Data have swept into every industry and business function and are now an important factor of production, alongside labor and capital. We estimate that, by 2009, nearly all sectors in the US economy had at least an average of 200 terabytes of stored data (twice the size of US retailer Wal-Mart’s data warehouse in 1999) per company with more than 1,000 employees.
The corporate takeover of public education, a form of profit as much as it is a form of control and social engineering, has been in the works for a while. Every generation believes it is the “it” generation. It’s the end of the world, it’s the age of Aquarius…it’s the… fill in the blank. And they’re all equally right. Each generation is marking its own particular moment the broader sweep of this corporate movement. This is why having a historical perspective in understanding what corporate-controlled education is, how it got here, and how to fight it is so important. Know your enemy.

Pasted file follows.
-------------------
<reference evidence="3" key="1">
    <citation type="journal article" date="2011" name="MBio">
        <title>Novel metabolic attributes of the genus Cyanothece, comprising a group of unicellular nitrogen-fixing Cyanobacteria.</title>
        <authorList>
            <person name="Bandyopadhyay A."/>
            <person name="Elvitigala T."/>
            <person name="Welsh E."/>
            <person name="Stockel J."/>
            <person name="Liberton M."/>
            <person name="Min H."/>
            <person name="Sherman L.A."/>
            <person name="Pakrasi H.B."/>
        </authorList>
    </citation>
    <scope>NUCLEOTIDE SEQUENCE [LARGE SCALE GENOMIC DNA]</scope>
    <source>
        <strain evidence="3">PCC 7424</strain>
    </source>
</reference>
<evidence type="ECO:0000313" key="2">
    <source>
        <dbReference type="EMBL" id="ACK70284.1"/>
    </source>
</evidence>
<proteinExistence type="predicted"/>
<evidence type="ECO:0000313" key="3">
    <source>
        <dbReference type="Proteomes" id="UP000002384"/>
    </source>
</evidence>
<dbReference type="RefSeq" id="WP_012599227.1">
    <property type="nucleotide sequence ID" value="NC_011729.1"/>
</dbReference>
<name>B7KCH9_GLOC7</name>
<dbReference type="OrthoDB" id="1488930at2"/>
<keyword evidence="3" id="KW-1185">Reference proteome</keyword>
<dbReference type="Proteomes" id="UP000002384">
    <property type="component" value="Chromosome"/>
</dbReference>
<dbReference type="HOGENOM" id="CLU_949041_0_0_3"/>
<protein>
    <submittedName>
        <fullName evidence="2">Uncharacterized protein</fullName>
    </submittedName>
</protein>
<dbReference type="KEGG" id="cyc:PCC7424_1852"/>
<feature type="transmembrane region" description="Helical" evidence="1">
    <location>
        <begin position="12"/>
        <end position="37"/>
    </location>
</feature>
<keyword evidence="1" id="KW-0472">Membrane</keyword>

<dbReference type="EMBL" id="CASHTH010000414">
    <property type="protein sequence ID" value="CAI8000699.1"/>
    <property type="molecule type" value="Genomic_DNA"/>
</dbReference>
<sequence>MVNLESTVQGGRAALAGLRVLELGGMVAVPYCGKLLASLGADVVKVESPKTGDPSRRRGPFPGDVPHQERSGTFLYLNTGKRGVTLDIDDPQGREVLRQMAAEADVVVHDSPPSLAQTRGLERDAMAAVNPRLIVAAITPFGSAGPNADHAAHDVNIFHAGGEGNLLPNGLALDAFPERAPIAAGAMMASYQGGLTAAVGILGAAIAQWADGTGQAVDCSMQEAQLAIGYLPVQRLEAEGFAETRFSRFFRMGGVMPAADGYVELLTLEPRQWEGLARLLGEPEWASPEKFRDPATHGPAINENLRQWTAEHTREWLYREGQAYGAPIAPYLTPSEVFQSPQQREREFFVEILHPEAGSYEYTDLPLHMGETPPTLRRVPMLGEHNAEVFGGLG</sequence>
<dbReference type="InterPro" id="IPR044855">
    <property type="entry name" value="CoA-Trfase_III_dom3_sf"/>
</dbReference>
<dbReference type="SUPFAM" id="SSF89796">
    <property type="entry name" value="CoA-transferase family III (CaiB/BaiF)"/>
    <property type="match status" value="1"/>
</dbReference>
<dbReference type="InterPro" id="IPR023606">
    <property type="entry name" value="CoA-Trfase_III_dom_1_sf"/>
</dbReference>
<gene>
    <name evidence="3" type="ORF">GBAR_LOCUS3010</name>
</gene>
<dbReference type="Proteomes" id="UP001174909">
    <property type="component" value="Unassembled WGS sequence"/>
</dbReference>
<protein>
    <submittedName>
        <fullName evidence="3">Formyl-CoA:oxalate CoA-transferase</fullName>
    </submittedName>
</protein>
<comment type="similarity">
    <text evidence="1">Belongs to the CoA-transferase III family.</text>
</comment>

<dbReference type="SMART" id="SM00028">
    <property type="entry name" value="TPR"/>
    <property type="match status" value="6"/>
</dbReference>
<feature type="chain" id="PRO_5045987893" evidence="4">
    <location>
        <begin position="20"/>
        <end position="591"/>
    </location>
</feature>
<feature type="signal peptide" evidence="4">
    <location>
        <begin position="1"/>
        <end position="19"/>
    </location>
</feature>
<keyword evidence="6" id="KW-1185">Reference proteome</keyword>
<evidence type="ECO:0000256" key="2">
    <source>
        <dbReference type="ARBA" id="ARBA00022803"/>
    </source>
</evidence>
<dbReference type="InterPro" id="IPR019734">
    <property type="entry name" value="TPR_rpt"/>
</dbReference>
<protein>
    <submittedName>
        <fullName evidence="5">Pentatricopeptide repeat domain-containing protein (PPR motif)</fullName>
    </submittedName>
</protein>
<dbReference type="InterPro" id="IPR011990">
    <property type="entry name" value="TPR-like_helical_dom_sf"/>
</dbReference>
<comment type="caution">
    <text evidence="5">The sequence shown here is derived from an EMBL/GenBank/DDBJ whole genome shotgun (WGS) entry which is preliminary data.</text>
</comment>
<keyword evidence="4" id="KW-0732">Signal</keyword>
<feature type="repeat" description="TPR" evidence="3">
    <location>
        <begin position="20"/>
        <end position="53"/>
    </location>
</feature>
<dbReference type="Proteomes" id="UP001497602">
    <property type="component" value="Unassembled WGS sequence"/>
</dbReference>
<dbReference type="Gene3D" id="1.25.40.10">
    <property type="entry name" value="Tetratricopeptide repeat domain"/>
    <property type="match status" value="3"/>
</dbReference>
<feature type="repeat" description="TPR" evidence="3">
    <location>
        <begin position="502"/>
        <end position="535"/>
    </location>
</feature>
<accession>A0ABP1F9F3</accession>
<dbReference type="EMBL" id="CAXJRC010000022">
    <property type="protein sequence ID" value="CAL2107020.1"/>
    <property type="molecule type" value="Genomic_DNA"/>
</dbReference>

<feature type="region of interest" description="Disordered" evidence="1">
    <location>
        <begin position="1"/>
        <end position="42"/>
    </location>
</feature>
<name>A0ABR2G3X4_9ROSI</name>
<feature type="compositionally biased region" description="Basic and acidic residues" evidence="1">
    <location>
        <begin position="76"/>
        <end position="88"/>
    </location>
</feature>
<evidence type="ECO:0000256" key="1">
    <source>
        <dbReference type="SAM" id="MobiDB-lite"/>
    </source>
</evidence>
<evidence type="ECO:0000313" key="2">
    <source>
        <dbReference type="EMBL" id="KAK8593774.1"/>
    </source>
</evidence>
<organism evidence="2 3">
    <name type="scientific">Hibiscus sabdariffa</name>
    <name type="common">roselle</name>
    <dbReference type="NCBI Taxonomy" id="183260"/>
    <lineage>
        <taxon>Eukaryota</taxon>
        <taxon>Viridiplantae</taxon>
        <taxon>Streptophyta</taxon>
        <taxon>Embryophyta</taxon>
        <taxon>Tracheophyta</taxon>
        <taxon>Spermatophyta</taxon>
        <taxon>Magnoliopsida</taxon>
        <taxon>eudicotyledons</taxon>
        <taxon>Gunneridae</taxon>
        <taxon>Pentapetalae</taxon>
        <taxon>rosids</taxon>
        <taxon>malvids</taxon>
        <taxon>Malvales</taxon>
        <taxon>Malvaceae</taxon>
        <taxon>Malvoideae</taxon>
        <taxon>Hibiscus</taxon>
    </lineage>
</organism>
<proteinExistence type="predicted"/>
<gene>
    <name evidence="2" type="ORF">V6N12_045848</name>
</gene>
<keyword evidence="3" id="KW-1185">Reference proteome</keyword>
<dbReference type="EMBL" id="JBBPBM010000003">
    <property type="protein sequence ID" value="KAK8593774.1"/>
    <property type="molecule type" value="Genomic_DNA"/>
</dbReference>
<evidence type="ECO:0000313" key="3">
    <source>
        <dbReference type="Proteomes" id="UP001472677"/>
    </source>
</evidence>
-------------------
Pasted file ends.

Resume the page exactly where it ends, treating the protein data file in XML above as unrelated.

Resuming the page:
While other scholars might rightly correct me on this, for me, much of what we’re seeing today started back in the 1980’s…the age of Reagan. Reagan was a huge fan of eliminating federal programs, specifically the Us Dept of Education. While I’d do a jig of joy at Arne’s dismissal from that post, I don’t believe in throwing out the baby out with the bath water. Going a little farther back in time we must remember that federal oversight, or decision making, has (in its shining moments) brought us both the end of slavery and desegregation (at least on paper) of schools and other public institutions in the 1950’s. This has everything to do with everything. The free-market approach toward education today is quite possibly a long-planned scheme to essentially erase (or over-ride) the rulings of Brown v Board. How else do you explain the increase in racial segregation since then, and now even AFTER recent reforms which are ironically touted to help poor black and brown children. Instead reform policies have decimated their communities, their schools, and done anything but bring in major monies to charter school investors. The school to prison pipeline is doing quite well these days. Gentrification is the new redlining and real estate investors are “all in” on new charter polices. Poor schools or community services in impoverished areas have NEVER been adequately funded or staffed, so how can we claim that THEY’VE failed? We ignore the fact that as a society we have consistently failed them.